Brinksmanship

Brinksmanship

by Natalie Teal McAllister
He isn’t any good at food service or mechanics or heavy labor. He learns basic household maintenance, and he isn’t very good at that, either. What he has is a childhood spent living in crumbling apartment complexes, and so he understands the complexities of old buildings better than most. He doesn’t expect that answer to earn him the job, but it does. With so many new buildings in the school district, finding good maintenance workers isn’t as important as finding someone willing to accept an old building for what it is.

In the evenings, he picks up repair tricks from a man on the block named Roger. Roger handles maintenance for his apartment building, which also suffers in the shadow of new development and something the teachers at the school call gentrification. Roger teaches him how to fix without really fixing—plug a hole with putty, hide knocks in the walls with spackle. Sand the edges of a wood door until it closes without a fight.

_

He overhears a parent consoling a teacher on the front lawn. Children hop across the grass to their parents’ cars, their backpacks bouncing along behind them. Each backpack seems to feature a different smiling animal. He rakes mulch as the ballerina cats and adventure-bound turtles climb into minivans and old model SUVs.

The parent says it’s brinksmanship. Says the courts won’t block a school funding bill if it means closing schools. The teacher says it doesn’t matter. She’s starting a job at an insurance firm next week anyway.

Later he asks Roger what brinksmanship means.

Roger pulls himself out from under a sink and says, “You better watch your job. They’re coming for you next.”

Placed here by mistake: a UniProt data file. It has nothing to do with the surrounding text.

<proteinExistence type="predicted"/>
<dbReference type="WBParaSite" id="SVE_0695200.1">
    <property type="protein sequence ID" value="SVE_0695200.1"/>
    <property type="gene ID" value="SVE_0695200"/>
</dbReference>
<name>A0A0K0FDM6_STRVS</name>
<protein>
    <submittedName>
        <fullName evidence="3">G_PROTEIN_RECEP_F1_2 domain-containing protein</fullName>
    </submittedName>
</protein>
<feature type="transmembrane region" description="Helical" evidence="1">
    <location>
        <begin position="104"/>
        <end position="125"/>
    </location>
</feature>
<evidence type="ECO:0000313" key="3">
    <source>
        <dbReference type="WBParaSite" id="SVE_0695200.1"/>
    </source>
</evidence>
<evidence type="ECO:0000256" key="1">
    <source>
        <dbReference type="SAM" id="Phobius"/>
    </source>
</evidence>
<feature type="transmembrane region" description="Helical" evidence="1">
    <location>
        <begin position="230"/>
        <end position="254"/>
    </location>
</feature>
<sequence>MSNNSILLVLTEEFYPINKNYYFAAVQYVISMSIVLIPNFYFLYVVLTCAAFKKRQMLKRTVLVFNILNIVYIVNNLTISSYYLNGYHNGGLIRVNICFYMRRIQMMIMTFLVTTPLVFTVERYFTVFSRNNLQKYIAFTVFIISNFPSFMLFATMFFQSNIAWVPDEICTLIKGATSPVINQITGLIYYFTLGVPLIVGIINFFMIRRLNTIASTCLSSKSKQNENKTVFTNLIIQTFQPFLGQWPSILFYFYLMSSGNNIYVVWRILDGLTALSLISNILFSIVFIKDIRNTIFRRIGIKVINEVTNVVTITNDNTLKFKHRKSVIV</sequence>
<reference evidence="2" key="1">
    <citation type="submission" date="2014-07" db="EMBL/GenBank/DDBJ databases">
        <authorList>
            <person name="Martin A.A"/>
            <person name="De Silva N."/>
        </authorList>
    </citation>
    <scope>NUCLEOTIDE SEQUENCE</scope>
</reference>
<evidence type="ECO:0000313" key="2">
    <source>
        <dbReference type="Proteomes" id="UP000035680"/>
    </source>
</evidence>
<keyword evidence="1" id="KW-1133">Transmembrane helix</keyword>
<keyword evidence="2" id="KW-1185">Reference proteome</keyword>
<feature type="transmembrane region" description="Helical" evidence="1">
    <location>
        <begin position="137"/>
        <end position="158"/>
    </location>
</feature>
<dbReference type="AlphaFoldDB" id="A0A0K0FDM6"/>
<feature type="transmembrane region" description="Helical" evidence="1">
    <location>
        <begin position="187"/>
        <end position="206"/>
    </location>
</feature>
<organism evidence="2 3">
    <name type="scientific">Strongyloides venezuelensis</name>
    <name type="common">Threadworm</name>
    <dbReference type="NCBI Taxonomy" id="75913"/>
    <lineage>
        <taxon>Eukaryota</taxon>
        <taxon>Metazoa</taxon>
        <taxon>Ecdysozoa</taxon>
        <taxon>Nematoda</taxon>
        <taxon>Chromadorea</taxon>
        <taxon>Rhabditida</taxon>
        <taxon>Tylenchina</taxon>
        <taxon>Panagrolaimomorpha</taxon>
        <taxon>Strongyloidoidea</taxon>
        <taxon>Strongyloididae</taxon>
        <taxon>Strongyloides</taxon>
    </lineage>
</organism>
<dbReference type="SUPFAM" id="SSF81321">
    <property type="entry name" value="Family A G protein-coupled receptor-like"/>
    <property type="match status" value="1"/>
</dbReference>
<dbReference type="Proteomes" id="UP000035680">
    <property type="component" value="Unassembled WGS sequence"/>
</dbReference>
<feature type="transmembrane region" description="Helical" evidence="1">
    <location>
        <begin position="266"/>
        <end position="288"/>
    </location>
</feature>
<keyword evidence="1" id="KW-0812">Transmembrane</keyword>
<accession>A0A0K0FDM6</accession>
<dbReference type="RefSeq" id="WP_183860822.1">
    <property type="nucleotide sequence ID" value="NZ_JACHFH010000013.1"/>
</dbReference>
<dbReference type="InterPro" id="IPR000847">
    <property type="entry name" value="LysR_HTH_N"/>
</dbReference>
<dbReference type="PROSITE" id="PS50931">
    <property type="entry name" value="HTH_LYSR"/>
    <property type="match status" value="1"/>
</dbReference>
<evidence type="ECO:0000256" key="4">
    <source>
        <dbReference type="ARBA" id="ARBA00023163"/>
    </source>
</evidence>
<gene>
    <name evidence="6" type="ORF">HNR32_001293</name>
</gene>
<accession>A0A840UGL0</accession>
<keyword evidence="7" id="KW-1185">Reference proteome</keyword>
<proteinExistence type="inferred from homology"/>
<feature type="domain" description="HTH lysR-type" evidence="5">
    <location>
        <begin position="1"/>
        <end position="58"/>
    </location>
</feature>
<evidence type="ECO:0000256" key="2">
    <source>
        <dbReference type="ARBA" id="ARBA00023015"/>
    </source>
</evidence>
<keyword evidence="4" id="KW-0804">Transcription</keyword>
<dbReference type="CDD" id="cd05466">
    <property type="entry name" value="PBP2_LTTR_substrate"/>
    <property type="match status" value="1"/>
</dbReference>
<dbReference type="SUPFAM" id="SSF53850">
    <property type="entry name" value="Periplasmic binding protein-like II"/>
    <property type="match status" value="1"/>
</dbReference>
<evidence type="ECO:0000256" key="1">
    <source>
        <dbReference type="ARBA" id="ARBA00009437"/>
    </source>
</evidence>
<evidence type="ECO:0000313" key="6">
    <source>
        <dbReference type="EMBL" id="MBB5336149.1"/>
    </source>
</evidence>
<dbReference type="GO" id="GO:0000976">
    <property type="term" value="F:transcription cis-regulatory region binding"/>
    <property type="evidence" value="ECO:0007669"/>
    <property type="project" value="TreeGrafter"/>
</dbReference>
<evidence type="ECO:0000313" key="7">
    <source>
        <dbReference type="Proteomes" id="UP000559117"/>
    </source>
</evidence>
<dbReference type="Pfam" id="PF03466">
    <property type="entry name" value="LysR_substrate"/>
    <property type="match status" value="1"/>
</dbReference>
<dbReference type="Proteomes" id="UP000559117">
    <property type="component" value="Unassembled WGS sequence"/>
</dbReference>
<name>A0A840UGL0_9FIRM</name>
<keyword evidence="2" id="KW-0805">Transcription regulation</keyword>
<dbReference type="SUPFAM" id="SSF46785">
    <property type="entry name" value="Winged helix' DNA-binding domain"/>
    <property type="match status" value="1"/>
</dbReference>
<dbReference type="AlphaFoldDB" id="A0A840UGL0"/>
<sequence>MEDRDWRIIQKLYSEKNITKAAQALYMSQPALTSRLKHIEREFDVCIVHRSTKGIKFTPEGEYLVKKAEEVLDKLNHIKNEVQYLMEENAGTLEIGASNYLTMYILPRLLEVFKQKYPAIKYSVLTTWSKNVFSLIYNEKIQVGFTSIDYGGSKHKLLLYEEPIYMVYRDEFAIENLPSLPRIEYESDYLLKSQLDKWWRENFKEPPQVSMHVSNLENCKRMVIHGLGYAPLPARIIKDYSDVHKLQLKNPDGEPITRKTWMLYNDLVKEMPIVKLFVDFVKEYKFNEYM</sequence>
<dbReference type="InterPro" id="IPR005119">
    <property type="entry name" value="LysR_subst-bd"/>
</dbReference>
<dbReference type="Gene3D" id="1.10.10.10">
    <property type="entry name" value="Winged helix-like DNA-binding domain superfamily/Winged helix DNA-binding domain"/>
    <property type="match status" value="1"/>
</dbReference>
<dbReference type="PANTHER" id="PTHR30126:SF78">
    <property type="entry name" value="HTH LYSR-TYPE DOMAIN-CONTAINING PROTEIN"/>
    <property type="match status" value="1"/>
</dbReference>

_

He was warned the building would not have air conditioning. In July, the prairie heat pushes through the thin glass windows and the doors swell shut. Nonetheless, he has been told to work his school year hours until he hears otherwise.

He’s not sure if he should sand the doors to fit their frames, so he does it anyway in hopes his bosses will appreciate the attention to detail. With each new classroom, he discovers strange things teachers have left behind. Locks of hair in drawers. Sketches of other teachers. Strange colored liquids in unassuming bottles.

In one classroom, he finds a notepad set out with a pen, as if the teacher had only just stepped away. In clean script across the middle of the page: At least we tried.

_

A mother cat takes up residence in the teacher’s lounge. He packs an extra slice of bologna and they begin to take lunch together.

One day he’s tearing off small pieces of bologna for her kittens when he hears a window break on the second floor. The cats scatter into the mailroom. Vandals, he thinks. He was warned about this, too.

There were instructions to forcefully remove teenagers but no directions how. He climbs the main staircase and imagines they will terrorize them.

The hallway to the room in question is lined on one side with metal lockers and the other with a row of closed classroom doors. He can hear the men before he can see them: this isn’t a prank or teenage mischief. This is work. Sure enough, he finds three men in a classroom, throwing student desks from the window. One of them is Roger.

“You did a fine job sanding those doors,” he says. “They don’t stick at all.”

Roger holds a student desk across his chest. Window glass glitters beneath the tread of his work boots.

“Didn’t I warn you,” Roger says. “Didn’t I say you were next.”

Then he throws the desk out onto the lawn.

_

He spends the afternoon coaxing the cats out of letter boxes and from behind filing cabinets. The mother cat counts the kittens and he checks her work. The broken windows come in intervals and desks collect into tangled structures on the sidewalks.

After the men go home, he tapes butcher paper over the bare frames. The western wind lifts papers from teachers’ desks and their words curl into the corners of their empty rooms. He will go until he runs out of paper. He will go until he runs out of tape. He works by the light of the city’s skyscrapers, his hands blue-white, as if night was a dream and starlight a memory.

There is one star left in the sky but even it is just a warning light on the tallest tower.

About the author

Natalie Teal McAllister

Natalie Teal McAllister writes stories about dirt: the dirt under our fingernails, those stories from our childhood we can't escape, the land we came from that still lives in the enamel of our teeth. Her fiction appears in Glimmer Train, No Tokens, Midwestern Gothic, Pigeon Pages, and Flyway, among others. She is a 2017 and 2018 Tin House Summer Workshop participant and a graduate of the MFA program at the University of Kansas.